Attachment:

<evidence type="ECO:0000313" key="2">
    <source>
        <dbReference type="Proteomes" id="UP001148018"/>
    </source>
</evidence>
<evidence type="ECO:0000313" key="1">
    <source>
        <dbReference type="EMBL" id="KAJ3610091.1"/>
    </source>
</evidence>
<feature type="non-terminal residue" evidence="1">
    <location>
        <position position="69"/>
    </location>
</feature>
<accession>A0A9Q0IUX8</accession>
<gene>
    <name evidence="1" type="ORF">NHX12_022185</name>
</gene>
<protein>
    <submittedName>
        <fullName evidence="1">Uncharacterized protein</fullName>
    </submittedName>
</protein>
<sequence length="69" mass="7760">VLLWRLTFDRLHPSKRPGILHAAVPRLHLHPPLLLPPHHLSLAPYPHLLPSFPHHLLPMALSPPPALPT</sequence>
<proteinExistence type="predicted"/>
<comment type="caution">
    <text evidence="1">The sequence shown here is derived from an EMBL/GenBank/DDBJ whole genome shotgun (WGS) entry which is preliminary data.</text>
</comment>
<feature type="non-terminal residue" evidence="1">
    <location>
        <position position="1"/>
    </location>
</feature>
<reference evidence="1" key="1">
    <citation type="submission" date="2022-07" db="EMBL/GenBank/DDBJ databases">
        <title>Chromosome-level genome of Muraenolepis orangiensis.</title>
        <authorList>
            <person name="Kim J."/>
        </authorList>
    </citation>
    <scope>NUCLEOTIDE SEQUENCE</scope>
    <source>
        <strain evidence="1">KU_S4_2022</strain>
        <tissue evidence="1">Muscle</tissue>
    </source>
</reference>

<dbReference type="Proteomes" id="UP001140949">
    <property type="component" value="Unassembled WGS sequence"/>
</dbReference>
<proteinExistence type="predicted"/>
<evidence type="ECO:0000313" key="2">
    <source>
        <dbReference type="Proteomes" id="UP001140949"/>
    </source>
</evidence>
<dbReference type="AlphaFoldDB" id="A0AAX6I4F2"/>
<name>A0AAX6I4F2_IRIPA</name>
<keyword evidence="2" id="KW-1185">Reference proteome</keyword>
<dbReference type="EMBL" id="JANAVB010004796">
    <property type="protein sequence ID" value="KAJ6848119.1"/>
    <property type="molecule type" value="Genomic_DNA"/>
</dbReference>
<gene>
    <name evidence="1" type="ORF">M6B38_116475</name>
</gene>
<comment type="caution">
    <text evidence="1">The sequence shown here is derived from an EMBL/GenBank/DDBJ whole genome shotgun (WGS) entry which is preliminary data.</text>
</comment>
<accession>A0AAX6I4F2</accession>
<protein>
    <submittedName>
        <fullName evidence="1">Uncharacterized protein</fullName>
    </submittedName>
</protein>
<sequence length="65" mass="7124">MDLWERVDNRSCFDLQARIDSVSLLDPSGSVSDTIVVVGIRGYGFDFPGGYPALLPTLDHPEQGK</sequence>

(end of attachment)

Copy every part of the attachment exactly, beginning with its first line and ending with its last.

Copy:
<evidence type="ECO:0000313" key="2">
    <source>
        <dbReference type="Proteomes" id="UP001148018"/>
    </source>
</evidence>
<evidence type="ECO:0000313" key="1">
    <source>
        <dbReference type="EMBL" id="KAJ3610091.1"/>
    </source>
</evidence>
<feature type="non-terminal residue" evidence="1">
    <location>
        <position position="69"/>
    </location>
</feature>
<accession>A0A9Q0IUX8</accession>
<gene>
    <name evidence="1" type="ORF">NHX12_022185</name>
</gene>
<protein>
    <submittedName>
        <fullName evidence="1">Uncharacterized protein</fullName>
    </submittedName>
</protein>
<sequence length="69" mass="7760">VLLWRLTFDRLHPSKRPGILHAAVPRLHLHPPLLLPPHHLSLAPYPHLLPSFPHHLLPMALSPPPALPT</sequence>
<proteinExistence type="predicted"/>
<comment type="caution">
    <text evidence="1">The sequence shown here is derived from an EMBL/GenBank/DDBJ whole genome shotgun (WGS) entry which is preliminary data.</text>
</comment>
<feature type="non-terminal residue" evidence="1">
    <location>
        <position position="1"/>
    </location>
</feature>
<reference evidence="1" key="1">
    <citation type="submission" date="2022-07" db="EMBL/GenBank/DDBJ databases">
        <title>Chromosome-level genome of Muraenolepis orangiensis.</title>
        <authorList>
            <person name="Kim J."/>
        </authorList>
    </citation>
    <scope>NUCLEOTIDE SEQUENCE</scope>
    <source>
        <strain evidence="1">KU_S4_2022</strain>
        <tissue evidence="1">Muscle</tissue>
    </source>
</reference>

<dbReference type="Proteomes" id="UP001140949">
    <property type="component" value="Unassembled WGS sequence"/>
</dbReference>
<proteinExistence type="predicted"/>
<evidence type="ECO:0000313" key="2">
    <source>
        <dbReference type="Proteomes" id="UP001140949"/>
    </source>
</evidence>
<dbReference type="AlphaFoldDB" id="A0AAX6I4F2"/>
<name>A0AAX6I4F2_IRIPA</name>
<keyword evidence="2" id="KW-1185">Reference proteome</keyword>
<dbReference type="EMBL" id="JANAVB010004796">
    <property type="protein sequence ID" value="KAJ6848119.1"/>
    <property type="molecule type" value="Genomic_DNA"/>
</dbReference>
<gene>
    <name evidence="1" type="ORF">M6B38_116475</name>
</gene>
<comment type="caution">
    <text evidence="1">The sequence shown here is derived from an EMBL/GenBank/DDBJ whole genome shotgun (WGS) entry which is preliminary data.</text>
</comment>
<accession>A0AAX6I4F2</accession>
<protein>
    <submittedName>
        <fullName evidence="1">Uncharacterized protein</fullName>
    </submittedName>
</protein>
<sequence length="65" mass="7124">MDLWERVDNRSCFDLQARIDSVSLLDPSGSVSDTIVVVGIRGYGFDFPGGYPALLPTLDHPEQGK</sequence>